Who am I willing to impale on the spear of my own prejudice?
Which divine command am I willing to ignore?
How could Jonah square up his disobedience with his profession of fearing God?
Next, something I wrote ten years ago or so:
God had a mission for Jonah. In God’s heart, this was a wonderful mission, a mission warning of judgment but offering mercy in exchange for repentance. In Jonah’s heart, this was a horrible mission. Sure, the judgment part sounded great to him, but knowing God’s heart, he just knew those heathen enemies of his people would repent and receive mercy. So Jonah hit upon the perfect solution (he thought): He would not relay the message to the people of Nineveh, which meant they wouldn’t have a chance to repent, which meant God would destroy them.
You know the account; that’s what he did. “But Jonah rose up to flee…from the presence of the LORD” (Jonah 1:3). “Now there’s a silly project,” you may think, “especially for someone who knows God’s heart and greatness.” Not only did Jonah reject the mission and the Sender, he also tried to get away from God completely. Surely he knew Psalm 139:7 — “Whither shall I go from thy spirit? or whither shall I flee from thy presence?” Maybe he honestly thought he could evade God. Whatever he may have thought, we can learn that disobedience, as foolish as that is, leads to further foolishness and futility.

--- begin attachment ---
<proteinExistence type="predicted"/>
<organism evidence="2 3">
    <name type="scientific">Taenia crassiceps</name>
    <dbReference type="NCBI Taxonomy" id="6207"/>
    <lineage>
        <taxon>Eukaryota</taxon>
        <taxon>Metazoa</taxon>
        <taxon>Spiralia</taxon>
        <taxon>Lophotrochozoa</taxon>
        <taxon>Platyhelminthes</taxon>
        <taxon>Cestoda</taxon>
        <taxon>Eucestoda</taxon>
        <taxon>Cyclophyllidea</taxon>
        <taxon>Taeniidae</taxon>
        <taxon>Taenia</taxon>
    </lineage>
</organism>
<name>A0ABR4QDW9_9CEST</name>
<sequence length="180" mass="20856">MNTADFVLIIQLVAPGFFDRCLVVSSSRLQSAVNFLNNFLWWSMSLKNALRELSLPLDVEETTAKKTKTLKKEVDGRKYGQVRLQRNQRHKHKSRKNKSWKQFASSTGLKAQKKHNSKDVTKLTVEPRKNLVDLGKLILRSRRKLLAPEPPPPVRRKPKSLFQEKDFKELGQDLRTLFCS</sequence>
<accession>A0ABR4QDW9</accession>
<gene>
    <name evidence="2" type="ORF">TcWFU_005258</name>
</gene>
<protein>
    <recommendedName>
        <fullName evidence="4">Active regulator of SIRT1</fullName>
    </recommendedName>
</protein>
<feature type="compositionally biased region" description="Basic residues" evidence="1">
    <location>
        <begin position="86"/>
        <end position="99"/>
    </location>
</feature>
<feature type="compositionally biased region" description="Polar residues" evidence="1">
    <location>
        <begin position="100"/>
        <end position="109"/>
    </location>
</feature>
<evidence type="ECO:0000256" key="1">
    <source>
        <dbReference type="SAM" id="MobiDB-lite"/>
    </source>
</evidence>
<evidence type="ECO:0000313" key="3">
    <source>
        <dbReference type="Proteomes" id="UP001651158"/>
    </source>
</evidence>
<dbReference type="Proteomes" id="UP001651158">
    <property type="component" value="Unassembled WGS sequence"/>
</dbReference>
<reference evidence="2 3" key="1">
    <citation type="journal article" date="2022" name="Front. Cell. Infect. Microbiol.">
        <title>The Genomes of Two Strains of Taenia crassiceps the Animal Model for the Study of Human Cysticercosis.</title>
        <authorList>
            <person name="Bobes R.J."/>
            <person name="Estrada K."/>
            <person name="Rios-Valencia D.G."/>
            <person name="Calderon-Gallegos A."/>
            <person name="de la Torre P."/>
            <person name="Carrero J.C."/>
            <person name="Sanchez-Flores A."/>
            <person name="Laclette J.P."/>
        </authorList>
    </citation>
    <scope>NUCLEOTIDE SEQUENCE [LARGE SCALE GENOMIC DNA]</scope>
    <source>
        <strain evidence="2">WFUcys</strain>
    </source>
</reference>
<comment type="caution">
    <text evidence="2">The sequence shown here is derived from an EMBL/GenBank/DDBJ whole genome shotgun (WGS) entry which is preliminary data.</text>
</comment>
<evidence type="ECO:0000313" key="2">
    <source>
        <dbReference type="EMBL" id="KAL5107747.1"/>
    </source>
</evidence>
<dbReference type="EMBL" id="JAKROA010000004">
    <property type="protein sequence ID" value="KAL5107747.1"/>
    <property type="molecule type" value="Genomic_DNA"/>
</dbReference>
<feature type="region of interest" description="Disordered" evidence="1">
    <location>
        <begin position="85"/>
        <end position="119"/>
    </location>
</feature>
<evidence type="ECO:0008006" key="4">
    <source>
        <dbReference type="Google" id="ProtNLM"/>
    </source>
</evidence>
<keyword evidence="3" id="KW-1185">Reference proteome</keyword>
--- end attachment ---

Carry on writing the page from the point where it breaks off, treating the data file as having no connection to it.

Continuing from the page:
I wonder how often I have pulled a Jonah. That is, I know from God’s Word and His witness in my heart that I ought to do a certain something. The matter may be as “simple” as correcting my thoughts about someone else; the issue may be bitterness, anger, lust, mistrust, envy, contempt, rebellion, or mockery. The divine order is no less clear to me now than it was to Jonah way back then. But I have other preferences, so I hatch other plans. In other words, “But Mark….”
Read the rest here: Jonah Pays and Prays.